Liver stiffness as a predictor of esophageal varices requiring therapy in HIV/hepatitis C virus-coinfected patients with cirrhosis

2009 Journal of Acquired Immune Deficiency Syndromes 51;4 (445-449)

BACKGROUND: Liver stiffness (LS) measured by transient elastometry is associated with portal pressure in hepatitis C virus (HCV)-monoinfected patients and could predict the presence of esophageal varices in these subjects. The aim of this study was to assess the ability of LS to predict esophageal varices requiring preventive therapy for bleeding in HIV/HCV-coinfected patients. METHODS: One hundred two HIV/HCV-coinfected patients with liver cirrhosis (LS >or= 14 kPa) underwent an upper gastrointestinal endoscopy (UGE) examination. The diagnostic performance of LS for esophageal varices requiring therapy (>or=F2 or F1 with red signs or Child-Pugh-Turcotte class C) was assessed by receiver operating receptor characteristic curves. RESULTS: Nineteen patients (19%) harbored varices requiring therapy. LS in patients with and without varices needing treatment was 48 (33-71) kPa and 32 (18-48) kPa (P = 0.004). The area under the receptor operating characteristic curve (95% confidence interval) of LS for the occurrence of varices that should be treated was 0.71 (0.60 to 0.82). There was no cutoff level of LS with good positive predictive value for the presence of varices requiring therapy, but LS of 21 kPa had a negative predictive value of 100%. Twenty-six percent of patients with LS measurement and UGE showed LS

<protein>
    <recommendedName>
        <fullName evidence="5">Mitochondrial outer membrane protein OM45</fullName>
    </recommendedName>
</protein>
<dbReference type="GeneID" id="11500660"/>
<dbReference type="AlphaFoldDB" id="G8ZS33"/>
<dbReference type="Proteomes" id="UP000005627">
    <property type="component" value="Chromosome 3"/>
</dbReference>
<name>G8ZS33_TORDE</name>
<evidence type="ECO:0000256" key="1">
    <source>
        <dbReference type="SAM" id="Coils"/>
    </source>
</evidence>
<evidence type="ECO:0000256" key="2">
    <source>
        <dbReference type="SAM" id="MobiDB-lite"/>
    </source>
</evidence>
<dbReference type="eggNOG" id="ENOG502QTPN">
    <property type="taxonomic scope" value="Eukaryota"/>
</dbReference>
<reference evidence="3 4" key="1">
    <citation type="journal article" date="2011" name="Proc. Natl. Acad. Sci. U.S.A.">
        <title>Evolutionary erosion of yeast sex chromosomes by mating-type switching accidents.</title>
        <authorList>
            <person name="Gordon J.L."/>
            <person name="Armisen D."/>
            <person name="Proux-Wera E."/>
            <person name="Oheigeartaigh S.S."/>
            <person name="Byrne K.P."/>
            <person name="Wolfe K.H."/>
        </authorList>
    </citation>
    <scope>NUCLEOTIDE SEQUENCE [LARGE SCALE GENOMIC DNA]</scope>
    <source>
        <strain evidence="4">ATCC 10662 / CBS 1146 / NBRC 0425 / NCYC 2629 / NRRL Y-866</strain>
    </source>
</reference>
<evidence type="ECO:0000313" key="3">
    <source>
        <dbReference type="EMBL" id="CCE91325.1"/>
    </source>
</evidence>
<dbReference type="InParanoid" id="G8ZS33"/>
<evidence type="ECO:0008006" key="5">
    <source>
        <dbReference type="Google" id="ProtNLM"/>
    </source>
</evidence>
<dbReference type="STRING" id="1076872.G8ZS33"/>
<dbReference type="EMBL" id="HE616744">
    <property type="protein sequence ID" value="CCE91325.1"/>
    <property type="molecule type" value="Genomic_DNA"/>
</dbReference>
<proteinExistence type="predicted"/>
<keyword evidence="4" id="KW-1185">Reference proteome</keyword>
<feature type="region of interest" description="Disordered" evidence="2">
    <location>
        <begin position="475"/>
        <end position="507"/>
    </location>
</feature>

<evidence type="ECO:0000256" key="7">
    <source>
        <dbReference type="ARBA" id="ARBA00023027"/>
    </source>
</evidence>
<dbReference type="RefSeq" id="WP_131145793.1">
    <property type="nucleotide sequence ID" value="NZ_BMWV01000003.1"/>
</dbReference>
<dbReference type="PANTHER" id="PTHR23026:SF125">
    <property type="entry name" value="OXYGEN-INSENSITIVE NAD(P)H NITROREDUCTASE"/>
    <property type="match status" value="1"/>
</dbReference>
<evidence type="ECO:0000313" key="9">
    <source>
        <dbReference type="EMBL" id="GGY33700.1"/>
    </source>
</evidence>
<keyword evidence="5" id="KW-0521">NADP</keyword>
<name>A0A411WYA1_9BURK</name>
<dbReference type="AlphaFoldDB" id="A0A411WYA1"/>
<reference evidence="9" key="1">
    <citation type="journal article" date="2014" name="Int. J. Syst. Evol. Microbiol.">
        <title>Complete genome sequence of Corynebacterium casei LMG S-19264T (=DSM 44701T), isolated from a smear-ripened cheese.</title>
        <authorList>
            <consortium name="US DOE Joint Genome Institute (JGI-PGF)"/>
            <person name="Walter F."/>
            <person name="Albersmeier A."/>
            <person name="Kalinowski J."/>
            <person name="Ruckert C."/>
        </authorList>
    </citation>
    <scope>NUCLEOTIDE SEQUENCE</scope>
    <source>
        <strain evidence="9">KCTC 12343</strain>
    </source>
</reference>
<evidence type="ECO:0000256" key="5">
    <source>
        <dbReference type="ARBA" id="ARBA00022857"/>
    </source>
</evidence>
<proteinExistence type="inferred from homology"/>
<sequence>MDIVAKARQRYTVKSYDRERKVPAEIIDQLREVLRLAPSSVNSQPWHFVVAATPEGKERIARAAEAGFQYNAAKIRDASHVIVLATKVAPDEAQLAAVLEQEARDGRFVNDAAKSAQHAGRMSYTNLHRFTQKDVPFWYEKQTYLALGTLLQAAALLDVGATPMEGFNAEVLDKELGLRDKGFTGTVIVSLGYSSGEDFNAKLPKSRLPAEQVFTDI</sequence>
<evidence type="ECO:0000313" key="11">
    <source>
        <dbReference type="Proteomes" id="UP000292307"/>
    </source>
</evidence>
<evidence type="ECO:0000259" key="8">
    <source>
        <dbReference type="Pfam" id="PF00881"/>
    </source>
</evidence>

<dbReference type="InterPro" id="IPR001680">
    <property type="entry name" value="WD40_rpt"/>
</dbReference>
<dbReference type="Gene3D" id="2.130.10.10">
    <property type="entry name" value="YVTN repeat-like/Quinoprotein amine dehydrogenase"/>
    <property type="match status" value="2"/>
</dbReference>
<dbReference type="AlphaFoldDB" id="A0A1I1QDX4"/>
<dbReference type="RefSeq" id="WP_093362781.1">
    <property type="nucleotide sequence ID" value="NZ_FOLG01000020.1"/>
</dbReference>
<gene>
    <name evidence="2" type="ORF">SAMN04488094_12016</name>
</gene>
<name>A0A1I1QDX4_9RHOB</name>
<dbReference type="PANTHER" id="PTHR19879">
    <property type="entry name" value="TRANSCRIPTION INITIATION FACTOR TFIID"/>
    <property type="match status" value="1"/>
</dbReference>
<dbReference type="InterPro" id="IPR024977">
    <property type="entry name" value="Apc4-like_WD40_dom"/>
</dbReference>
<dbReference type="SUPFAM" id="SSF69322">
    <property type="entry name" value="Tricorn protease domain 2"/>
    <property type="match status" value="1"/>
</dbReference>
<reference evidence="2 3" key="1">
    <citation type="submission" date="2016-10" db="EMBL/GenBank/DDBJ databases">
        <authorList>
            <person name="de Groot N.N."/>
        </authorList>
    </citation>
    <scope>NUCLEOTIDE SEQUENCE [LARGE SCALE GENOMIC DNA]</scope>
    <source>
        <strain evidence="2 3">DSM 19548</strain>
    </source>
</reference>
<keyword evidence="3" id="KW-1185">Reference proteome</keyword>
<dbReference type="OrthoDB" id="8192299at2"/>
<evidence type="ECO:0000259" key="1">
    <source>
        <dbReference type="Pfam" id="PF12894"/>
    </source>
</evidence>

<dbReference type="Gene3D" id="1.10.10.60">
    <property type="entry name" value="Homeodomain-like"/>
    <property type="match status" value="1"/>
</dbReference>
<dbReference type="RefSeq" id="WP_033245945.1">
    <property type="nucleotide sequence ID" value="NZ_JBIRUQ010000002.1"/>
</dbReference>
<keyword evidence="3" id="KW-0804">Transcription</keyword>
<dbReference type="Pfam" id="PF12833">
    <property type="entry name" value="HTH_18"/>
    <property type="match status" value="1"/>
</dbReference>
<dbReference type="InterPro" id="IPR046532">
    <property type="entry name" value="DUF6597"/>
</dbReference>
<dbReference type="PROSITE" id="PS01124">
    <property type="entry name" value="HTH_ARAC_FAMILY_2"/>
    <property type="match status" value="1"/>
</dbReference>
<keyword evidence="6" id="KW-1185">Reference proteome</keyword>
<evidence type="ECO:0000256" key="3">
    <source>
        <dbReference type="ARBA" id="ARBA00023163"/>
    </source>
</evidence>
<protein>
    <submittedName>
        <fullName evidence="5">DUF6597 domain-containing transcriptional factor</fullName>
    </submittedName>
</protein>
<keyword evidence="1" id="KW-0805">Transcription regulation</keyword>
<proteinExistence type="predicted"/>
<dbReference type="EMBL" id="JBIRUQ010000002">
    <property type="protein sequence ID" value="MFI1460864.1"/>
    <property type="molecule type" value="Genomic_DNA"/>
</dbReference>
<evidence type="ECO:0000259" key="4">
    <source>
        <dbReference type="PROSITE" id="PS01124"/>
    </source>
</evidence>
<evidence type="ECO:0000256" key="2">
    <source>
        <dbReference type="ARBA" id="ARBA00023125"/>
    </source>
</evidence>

Pubmed : 19487952